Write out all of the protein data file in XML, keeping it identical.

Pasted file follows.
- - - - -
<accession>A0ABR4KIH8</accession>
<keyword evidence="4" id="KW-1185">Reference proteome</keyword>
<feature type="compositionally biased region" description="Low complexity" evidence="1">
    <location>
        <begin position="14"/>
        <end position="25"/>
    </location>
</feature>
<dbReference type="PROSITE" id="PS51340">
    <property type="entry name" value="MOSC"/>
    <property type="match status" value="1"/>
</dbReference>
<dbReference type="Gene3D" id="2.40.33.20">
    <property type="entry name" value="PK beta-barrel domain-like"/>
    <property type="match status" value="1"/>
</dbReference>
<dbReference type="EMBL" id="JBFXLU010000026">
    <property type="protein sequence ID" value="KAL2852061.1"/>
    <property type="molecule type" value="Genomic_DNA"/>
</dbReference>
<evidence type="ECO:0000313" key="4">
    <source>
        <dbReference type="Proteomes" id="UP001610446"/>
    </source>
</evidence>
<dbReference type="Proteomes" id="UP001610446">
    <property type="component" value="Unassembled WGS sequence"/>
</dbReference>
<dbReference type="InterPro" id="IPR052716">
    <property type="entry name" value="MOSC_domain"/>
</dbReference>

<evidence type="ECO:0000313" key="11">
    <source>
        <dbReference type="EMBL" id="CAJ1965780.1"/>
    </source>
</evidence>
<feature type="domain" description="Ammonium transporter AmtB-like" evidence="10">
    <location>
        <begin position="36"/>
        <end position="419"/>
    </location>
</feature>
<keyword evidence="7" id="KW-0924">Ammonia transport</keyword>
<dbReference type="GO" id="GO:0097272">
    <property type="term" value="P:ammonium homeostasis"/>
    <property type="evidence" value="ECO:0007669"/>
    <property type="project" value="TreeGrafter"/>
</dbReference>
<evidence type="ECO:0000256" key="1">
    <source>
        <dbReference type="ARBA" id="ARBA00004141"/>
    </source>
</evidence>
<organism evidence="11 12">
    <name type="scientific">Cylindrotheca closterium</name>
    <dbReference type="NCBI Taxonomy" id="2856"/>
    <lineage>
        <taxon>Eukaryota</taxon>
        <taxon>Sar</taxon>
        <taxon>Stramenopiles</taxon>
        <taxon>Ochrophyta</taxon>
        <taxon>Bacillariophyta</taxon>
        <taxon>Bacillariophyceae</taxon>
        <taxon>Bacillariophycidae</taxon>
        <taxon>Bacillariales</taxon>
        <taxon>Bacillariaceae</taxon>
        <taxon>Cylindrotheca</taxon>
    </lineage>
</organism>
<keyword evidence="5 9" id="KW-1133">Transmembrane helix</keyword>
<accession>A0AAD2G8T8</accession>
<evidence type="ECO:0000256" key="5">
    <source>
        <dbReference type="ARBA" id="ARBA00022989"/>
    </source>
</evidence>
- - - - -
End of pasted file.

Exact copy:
<accession>A0ABR4KIH8</accession>
<keyword evidence="4" id="KW-1185">Reference proteome</keyword>
<feature type="compositionally biased region" description="Low complexity" evidence="1">
    <location>
        <begin position="14"/>
        <end position="25"/>
    </location>
</feature>
<dbReference type="PROSITE" id="PS51340">
    <property type="entry name" value="MOSC"/>
    <property type="match status" value="1"/>
</dbReference>
<dbReference type="Gene3D" id="2.40.33.20">
    <property type="entry name" value="PK beta-barrel domain-like"/>
    <property type="match status" value="1"/>
</dbReference>
<dbReference type="EMBL" id="JBFXLU010000026">
    <property type="protein sequence ID" value="KAL2852061.1"/>
    <property type="molecule type" value="Genomic_DNA"/>
</dbReference>
<evidence type="ECO:0000313" key="4">
    <source>
        <dbReference type="Proteomes" id="UP001610446"/>
    </source>
</evidence>
<dbReference type="Proteomes" id="UP001610446">
    <property type="component" value="Unassembled WGS sequence"/>
</dbReference>
<dbReference type="InterPro" id="IPR052716">
    <property type="entry name" value="MOSC_domain"/>
</dbReference>

<evidence type="ECO:0000313" key="11">
    <source>
        <dbReference type="EMBL" id="CAJ1965780.1"/>
    </source>
</evidence>
<feature type="domain" description="Ammonium transporter AmtB-like" evidence="10">
    <location>
        <begin position="36"/>
        <end position="419"/>
    </location>
</feature>
<keyword evidence="7" id="KW-0924">Ammonia transport</keyword>
<dbReference type="GO" id="GO:0097272">
    <property type="term" value="P:ammonium homeostasis"/>
    <property type="evidence" value="ECO:0007669"/>
    <property type="project" value="TreeGrafter"/>
</dbReference>
<evidence type="ECO:0000256" key="1">
    <source>
        <dbReference type="ARBA" id="ARBA00004141"/>
    </source>
</evidence>
<organism evidence="11 12">
    <name type="scientific">Cylindrotheca closterium</name>
    <dbReference type="NCBI Taxonomy" id="2856"/>
    <lineage>
        <taxon>Eukaryota</taxon>
        <taxon>Sar</taxon>
        <taxon>Stramenopiles</taxon>
        <taxon>Ochrophyta</taxon>
        <taxon>Bacillariophyta</taxon>
        <taxon>Bacillariophyceae</taxon>
        <taxon>Bacillariophycidae</taxon>
        <taxon>Bacillariales</taxon>
        <taxon>Bacillariaceae</taxon>
        <taxon>Cylindrotheca</taxon>
    </lineage>
</organism>
<keyword evidence="5 9" id="KW-1133">Transmembrane helix</keyword>
<accession>A0AAD2G8T8</accession>
<evidence type="ECO:0000256" key="5">
    <source>
        <dbReference type="ARBA" id="ARBA00022989"/>
    </source>
</evidence>